Leaders in business and government seldom leave meetings these days feeling optimistic. That wasn’t the case, however, at Polytechnic Institute of NYU’s Third Annual Leadership Forum and Innovation Think Tank on March 13. The overwhelming sentiment of the forum was that ever-resilient New York City will capitalize on its strengths to survive the current economic crisis — and potentially emerge even stronger.
NYU-Poly President Jerry M. Hultin led over 150 participants from academia, business, government, and NGOs in the forum, which featured remarks from influential industry, academic, and business figures:
- Robert Prieto, Senior Vice President, Fluor Corporation and NYU-Poly Trustee
- Paul Horn, NYU Distinguished Scientist in Residence, NYU Stern Executive in Residence, and NYU-Poly Trustee
- Joe Chan, President, Downtown Brooklyn Partnership
- Maria Gotsch, President and CEO, New York City Investment Fund
- Steven Strauss, Executive Vice President, New York City Economic Development Corporation
The speakers shared their thoughts on why we should be optimistic about NYC’s future. Frequently cited reasons included the opportunity to build world-class infrastructure, industries such as biotech emerging in NYC, a diversification of downtown Brooklyn-based companies, and the city’s efforts to encourage entrepreneurship, particularly its involvement with NYU-Poly’s new Manhattan business incubator and NYC Seed, a fund for tech start-ups. (See below for images and excerpts of each speech.)
President Hultin and New York University Provost David McLaughlin also highlighted recent achievements in education and research:
- increase in SAT scores by 45 points for fall 2008 incoming NYU-Poly undergraduates;
- surge in NYU-Poly graduate enrollment by 34%;
- rise in research grants since the two institutions became affiliated in July 2008 (Microsoft Games for Learning: $3M; NSF Materials Research Science and Engineering Center: $7.2M; NYSERDA Clean Tech Incubator Grant: $1.5M; 15 Joint NYU-Poly and NYU Seed Grants: $1.05M ($5M over 5 years)).
Such achievements and the continued emphasis on an academic model of i2e (invention, innovation, and entrepreneurship) will, according to President Hultin, prepare NYU-Poly students for the unprecedented short- and long-term challenges and opportunities they will face.
|As “change” was to the 2008 presidential campaign, “infrastructure” will be to the Obama presidency, said Robert Prieto, Senior Vice President, Fluor Corporation and NYU-Poly Trustee. He thinks New York City should lead efforts to rebuild the nation’s infrastructure as it did with its monumental 1929 Regional Plan, a master plan for NYC that significantly influenced 20th century city planning.|
One of Paul Horn’s 4 reasons to be optimistic about NYC’s future is the emergence of the biotech industry in the city. Biotech and related industries in which science, engineering, and medicine must integrate, underscore the importance — and timeliness — of New York University and Polytechnic’s affiliation, according to Mr. Horn, NYU Distinguished Scientist in Residence, NYU Stern Executive in Residence, and NYU-Poly Trustee.
|The neighborhoods in and around downtown Brooklyn are some of the most educated in NYC. The pool of talented and intelligent people, will, according to Joe Chan, President of the Downtown Brooklyn Partnership, draw more and more companies to the area, bolstering economic health. Media outlets such as El Diario La Prensa and advertising firms have already moved their offices here.|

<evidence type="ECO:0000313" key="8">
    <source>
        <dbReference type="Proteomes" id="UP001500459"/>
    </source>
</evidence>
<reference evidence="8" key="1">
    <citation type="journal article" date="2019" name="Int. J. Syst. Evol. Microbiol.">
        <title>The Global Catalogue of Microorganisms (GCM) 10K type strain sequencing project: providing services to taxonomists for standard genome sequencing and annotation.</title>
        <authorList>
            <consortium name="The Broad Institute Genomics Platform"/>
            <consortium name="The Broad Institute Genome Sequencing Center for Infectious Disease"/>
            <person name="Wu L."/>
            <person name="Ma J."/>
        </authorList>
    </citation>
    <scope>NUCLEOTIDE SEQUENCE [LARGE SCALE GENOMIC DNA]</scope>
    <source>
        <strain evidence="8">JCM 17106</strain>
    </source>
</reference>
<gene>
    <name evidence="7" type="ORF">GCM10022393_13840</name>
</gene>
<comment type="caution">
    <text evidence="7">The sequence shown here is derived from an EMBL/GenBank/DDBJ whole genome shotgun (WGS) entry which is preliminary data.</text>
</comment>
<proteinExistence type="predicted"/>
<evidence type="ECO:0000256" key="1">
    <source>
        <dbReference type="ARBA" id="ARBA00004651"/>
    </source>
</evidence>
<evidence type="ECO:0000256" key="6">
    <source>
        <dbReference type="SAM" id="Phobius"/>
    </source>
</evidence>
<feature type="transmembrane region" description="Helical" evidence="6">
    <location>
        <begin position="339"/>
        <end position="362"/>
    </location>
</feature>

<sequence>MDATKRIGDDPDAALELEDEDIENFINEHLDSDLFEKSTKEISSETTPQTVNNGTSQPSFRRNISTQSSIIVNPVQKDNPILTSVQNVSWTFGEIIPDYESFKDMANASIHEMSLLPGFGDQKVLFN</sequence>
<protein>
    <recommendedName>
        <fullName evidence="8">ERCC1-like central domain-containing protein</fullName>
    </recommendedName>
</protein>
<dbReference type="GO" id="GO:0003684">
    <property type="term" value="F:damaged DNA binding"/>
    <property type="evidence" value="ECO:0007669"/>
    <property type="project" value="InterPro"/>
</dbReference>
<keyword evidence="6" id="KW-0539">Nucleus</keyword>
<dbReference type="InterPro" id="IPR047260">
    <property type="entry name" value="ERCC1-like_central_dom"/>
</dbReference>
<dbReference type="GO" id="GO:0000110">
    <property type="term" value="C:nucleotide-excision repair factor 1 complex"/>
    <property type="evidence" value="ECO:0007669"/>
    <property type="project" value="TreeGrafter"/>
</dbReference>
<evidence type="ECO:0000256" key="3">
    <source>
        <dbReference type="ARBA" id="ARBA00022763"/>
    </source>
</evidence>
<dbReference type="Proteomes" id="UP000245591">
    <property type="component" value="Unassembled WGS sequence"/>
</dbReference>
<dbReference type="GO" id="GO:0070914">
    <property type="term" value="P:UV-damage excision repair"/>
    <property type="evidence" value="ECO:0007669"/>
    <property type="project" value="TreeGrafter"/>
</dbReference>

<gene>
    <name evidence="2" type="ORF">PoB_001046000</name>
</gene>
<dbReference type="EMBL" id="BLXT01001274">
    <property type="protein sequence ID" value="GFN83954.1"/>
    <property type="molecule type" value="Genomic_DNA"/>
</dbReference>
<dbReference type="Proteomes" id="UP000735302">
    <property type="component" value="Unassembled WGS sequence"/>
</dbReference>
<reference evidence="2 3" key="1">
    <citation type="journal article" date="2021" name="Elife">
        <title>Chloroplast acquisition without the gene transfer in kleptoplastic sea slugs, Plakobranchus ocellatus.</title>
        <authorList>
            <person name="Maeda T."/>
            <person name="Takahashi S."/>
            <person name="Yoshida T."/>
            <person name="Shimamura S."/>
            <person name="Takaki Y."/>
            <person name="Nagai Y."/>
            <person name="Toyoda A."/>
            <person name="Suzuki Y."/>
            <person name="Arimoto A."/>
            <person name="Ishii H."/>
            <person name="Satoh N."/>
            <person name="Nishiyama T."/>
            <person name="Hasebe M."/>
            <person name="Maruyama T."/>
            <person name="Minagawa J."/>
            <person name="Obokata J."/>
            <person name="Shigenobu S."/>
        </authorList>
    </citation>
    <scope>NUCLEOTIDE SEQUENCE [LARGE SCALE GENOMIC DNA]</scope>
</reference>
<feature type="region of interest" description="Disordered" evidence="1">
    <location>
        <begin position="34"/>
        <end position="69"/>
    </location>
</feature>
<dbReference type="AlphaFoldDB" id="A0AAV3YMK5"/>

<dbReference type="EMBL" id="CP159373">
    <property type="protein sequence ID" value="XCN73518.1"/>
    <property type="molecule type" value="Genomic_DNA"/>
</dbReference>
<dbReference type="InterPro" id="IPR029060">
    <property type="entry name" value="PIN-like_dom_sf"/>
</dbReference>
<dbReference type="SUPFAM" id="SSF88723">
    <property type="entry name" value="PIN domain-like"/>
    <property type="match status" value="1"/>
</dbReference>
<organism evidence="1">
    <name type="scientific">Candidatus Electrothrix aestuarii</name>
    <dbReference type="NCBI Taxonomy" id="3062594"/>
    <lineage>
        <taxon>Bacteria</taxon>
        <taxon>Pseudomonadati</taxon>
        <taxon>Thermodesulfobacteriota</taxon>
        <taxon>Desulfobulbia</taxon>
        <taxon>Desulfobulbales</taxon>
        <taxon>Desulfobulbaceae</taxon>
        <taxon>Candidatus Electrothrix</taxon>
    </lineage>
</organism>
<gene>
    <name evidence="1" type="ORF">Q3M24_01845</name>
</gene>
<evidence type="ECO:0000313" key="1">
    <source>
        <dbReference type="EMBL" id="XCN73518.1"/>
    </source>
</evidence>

|“The venture capital world is much different than it was in 2001,” said Maria Gotsch, President and CEO, New York City Investment Fund, who sees the opportunity for investors to give smaller amounts of capital — seed and angel funding, for example — to new businesses. This, she thinks, should give hope to start-ups who fear that funding will dry up in the face of economic decline.|
As a reminder that New York City has survived difficult times before, Steven Strauss, Executive Vice President, New York City Economic Development Corporation, noted that the unemployment rate in 1980 hit 8.6% compared to today’s rate of 6.9%. Mr. Strauss recognizes that many New Yorkers are suffering financially because of the downturn, but he is encouraged that Mayor Bloomberg’s 11-point plan to support NYC’s financial sector, which he announced in January, will speed the pace of recovery.
(All captions identify subjects in order from left to right.)
|Irfaan Ally, VP Academic Affairs, Student Council; Dianne Rekow, Provost, NYU-Poly & Sr. Vice Provost for Engineering & Technology, NYU; Christopher Clinton, President, Student Council|
|NYS Assembly members Hakeem Jeffries and Joan L. Millman|
|Richard Baum, Chief Operating Officer, New York Academy of Sciences; John Kirksey, President, The Kirksey Group & NYU-Poly Trustee; Steven Cohn, Attorney, Goldberg & Cohn LLP; Jerry Hultin, President, NYU-Poly |
|Karen Brooks Hopkins, President, Brooklyn Academy of Music; Jeffrey H. Lynford, Chairman, Reis, Inc. & NYU & NYU-Poly Trustee|
|Joseph R. Lentol, NYS Assembly|
|Christine Ianuzzi, VP Broadcasting Technology Eng. & Operations, ABC Radio Networks; Dawn Duncan, VP, Development & University Relations, NYU-Poly; Katherine Oliver, Commissioner, Mayor’s Office of Film, Theater and Broadcasting|
|Karen Brooks Hopkins, President, Brooklyn Academy of Music|
Letitia James, NYC Council
|Michael Weiss, Exec. Director, Metrotech BID|
|Hasoni Pratts, Empire State Development Corp.|
|Louis Zacharilla, Co-Founder, Intelligent Community Forum|
|David Chang, Chancellor, NYU-Poly; Jack Kramer, Advanced Energy Research & Technology Center (AERTC)|
Maria Gotsch, President and CEO, New York City Investment Fund; Jerry Hultin, President, NYU-Poly
|Patrick Zlogar, Patricia Lynch Associates; Steve Strauss, Executive Vice President, New York City Economic Development Corporation|
|Sarah Beatty, President, Green Depot|